Nurses and midwives would prescribe medical abortion pills under a push by the company that imports the drug known as RU486. MS Health, a not-for-profit subsidiary of MSI Australia, the leading provider of abortion services, will apply to the Therapeutic Goods Administration (TGA) to update who has the right to administer terminations. The Albanese government, which is still to see MSI’s plan, has said it would welcome any proposals to make abortion more accessible, amid a push to set a national standard for ending pregnancies across the states. Under current national rules, medical abortions can be performed by doctors in the first nine weeks of pregnancy. Less than 10 per cent of Australian GPs are registered to prescribe the two courses of pills, containing misoprostol and mifepristone (RU486).

MS Health’s Operations Manager Adam Pirie said he wanted to make abortion pills more accessible for women, particularly in regional and remote areas. “The Risk Management Plan currently in place for MS only allows certified doctors to prescribe the medical abortion pills,” Mr Pirie said. “We are preparing a TGA application to update the plan to widen the definition of who can prescribe the medication. “Effectively, we will be removing one roadblock that prevents nurses, midwives and other healthcare practitioners from prescribing the medical abortion pills. It will then be up to states and territories, and various regulatory bodies to define who can administer the medication.” MS Health plans to submit its new Risk Management Plan to the TGA in coming months.

The TGA will need to assess and approve the plan, with changes to state and territory laws potentially required as prescribing of medicines in Schedule 4 of the Poisons Standard by nurses may be unlawful in some jurisdictions. Assistant Health Minister Ged Kearney said the government has not been formally approached by MS Health but she “would welcome applications to the TGA and the PBAC that seek to remove barriers to access”. Ms Kearney, a former nurse, has been tasked with spearheading a national plan to improve abortion access as part of the National Women’s Health Strategy 2020-30. All eight state and territory women’s ministers have said they were in favour of a framework that would see each jurisdiction streamline abortion legislation. Western Australia is the only state or territory in Australia where abortion remains under the criminal code.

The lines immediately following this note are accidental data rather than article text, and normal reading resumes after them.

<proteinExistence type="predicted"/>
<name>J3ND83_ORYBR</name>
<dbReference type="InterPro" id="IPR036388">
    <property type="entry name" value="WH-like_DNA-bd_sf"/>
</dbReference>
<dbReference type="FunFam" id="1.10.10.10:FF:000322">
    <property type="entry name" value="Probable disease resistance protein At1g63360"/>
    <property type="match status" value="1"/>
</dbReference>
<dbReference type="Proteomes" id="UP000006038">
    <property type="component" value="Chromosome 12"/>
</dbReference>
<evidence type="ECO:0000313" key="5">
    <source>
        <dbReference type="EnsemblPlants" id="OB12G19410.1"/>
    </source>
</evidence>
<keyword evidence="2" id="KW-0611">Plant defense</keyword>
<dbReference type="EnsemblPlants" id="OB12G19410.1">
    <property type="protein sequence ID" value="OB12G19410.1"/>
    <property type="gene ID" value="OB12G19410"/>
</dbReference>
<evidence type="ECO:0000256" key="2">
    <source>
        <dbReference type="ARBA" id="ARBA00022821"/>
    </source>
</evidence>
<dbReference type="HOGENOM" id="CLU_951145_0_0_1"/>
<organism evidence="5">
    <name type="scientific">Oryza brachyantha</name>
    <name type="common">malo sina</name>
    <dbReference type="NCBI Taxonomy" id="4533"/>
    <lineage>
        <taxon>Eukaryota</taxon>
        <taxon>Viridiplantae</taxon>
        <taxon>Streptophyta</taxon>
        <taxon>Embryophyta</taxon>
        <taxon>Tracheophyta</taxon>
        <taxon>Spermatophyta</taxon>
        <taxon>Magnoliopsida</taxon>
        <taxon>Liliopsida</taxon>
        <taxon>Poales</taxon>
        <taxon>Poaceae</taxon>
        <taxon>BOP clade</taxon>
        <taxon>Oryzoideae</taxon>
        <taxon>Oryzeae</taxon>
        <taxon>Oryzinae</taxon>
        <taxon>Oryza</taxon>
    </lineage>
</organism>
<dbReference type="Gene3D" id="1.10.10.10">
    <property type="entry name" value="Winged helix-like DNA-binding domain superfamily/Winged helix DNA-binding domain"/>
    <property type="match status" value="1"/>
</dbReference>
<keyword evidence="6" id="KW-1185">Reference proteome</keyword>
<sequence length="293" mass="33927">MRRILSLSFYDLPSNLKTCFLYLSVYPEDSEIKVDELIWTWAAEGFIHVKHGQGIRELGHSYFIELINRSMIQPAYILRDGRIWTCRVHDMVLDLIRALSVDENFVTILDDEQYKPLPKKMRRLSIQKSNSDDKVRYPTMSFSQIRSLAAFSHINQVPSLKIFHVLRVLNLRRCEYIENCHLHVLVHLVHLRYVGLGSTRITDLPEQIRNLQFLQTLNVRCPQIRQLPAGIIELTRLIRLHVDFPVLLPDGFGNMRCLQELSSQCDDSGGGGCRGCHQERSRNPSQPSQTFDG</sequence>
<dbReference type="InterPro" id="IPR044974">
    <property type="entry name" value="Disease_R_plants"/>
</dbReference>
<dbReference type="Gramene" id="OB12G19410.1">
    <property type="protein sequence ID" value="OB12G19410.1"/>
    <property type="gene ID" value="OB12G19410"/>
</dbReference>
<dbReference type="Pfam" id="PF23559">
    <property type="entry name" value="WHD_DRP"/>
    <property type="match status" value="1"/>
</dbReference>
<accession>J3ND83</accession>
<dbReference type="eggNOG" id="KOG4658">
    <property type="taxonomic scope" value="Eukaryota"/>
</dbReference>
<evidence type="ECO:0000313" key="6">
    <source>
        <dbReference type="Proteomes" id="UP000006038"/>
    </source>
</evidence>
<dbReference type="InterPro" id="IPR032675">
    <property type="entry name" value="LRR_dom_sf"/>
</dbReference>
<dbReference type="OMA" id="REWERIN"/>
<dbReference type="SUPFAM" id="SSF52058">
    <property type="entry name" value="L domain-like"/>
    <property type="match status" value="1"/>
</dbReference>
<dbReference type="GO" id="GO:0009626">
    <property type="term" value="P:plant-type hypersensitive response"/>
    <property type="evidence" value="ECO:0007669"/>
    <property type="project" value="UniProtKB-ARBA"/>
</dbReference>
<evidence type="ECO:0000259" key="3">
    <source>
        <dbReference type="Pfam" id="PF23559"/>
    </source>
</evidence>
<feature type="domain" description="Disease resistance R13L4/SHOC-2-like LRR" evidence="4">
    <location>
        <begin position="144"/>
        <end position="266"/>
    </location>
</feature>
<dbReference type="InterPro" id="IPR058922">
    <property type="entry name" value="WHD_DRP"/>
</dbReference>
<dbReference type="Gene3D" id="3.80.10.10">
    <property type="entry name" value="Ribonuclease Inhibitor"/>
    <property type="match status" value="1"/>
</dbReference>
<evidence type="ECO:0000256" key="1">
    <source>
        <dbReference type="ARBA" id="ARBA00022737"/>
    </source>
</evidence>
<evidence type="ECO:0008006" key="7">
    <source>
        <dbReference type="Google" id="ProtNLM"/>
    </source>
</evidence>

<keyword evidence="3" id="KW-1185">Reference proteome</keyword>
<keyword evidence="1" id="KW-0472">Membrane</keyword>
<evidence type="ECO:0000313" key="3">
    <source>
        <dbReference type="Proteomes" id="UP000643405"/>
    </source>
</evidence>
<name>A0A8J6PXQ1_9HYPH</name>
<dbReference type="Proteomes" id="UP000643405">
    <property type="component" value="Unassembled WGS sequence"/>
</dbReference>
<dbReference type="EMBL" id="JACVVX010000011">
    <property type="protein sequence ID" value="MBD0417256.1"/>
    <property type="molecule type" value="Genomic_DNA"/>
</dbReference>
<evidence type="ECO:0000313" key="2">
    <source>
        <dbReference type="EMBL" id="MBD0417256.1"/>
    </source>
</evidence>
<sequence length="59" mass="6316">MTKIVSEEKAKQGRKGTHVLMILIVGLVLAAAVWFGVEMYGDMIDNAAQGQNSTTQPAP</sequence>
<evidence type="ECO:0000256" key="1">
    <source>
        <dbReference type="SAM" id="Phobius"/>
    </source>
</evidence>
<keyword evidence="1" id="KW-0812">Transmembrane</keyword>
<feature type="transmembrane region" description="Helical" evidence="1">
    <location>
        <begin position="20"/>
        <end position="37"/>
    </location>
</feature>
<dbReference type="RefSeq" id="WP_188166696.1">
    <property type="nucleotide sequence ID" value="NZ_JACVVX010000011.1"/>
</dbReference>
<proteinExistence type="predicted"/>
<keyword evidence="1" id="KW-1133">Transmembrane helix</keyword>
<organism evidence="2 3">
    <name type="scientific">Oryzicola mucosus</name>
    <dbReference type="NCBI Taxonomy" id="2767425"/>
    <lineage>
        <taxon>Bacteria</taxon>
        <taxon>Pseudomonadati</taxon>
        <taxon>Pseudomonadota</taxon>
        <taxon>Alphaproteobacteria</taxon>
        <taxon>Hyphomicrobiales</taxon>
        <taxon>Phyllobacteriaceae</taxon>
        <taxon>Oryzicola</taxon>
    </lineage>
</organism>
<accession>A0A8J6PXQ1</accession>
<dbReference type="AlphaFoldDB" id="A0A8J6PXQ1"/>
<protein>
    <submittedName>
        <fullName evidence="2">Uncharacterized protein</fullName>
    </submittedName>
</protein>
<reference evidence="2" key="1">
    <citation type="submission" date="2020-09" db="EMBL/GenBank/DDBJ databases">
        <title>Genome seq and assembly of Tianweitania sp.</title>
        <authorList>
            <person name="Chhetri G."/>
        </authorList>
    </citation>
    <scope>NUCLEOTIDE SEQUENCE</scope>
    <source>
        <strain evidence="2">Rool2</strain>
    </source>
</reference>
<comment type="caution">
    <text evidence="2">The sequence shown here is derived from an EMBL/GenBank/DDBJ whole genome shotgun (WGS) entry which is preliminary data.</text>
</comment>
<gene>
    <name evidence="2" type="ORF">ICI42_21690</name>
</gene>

“In light of Roe vs Wade and the changing of abortion rights in the US, I know many Australian women are concerned about access to termination,” Ms Kearney said. “Access to affordable termination is a crucial part of healthcare for women.” Medical abortion medication costs $42.50 under the Pharmaceutical Benefits Scheme. However, MSI Australia estimates women can face out-of-pocket costs of more than $350. Anthony Albanese has ruled out forcing state and territory hospitals to provide abortions in public hospital, despite calls from Labor Women’s Caucus chair Sharon Claydon to look at fully funding the cost of procedures through Medicare. Greens Senate Leader Larissa Waters said she wanted telehealth access to be made national and the gestational limit for medical abortions to be raised from nine weeks to 11 weeks.

“The commonwealth can facilitate access to medical abortions by allowing mifepristone to be prescribed up to 2 weeks later in gestation, in accordance with international best practice, and could also support nurse-led models of care for administering it,” Senator Waters said. MS Health has overseen the import, distribution and management of abortion pills since 2012. Managing director Jamal Hakim welcomed the opportunity to work with the Albanese government and the TGA. “When no other distributor or pharmaceutical agent was prepared to invest in the import, distribution and management of the pills necessary to enable universal access to medical abortion, MS Health stepped in.” Mr Hakim said. Brisbane doctor Catriona Melville said “Nurse led care is something that other countries have employed and we know looking at the World Health Organisation’s guidelines that they are very safe,” she said.

Source: Compiled by APN from media reports

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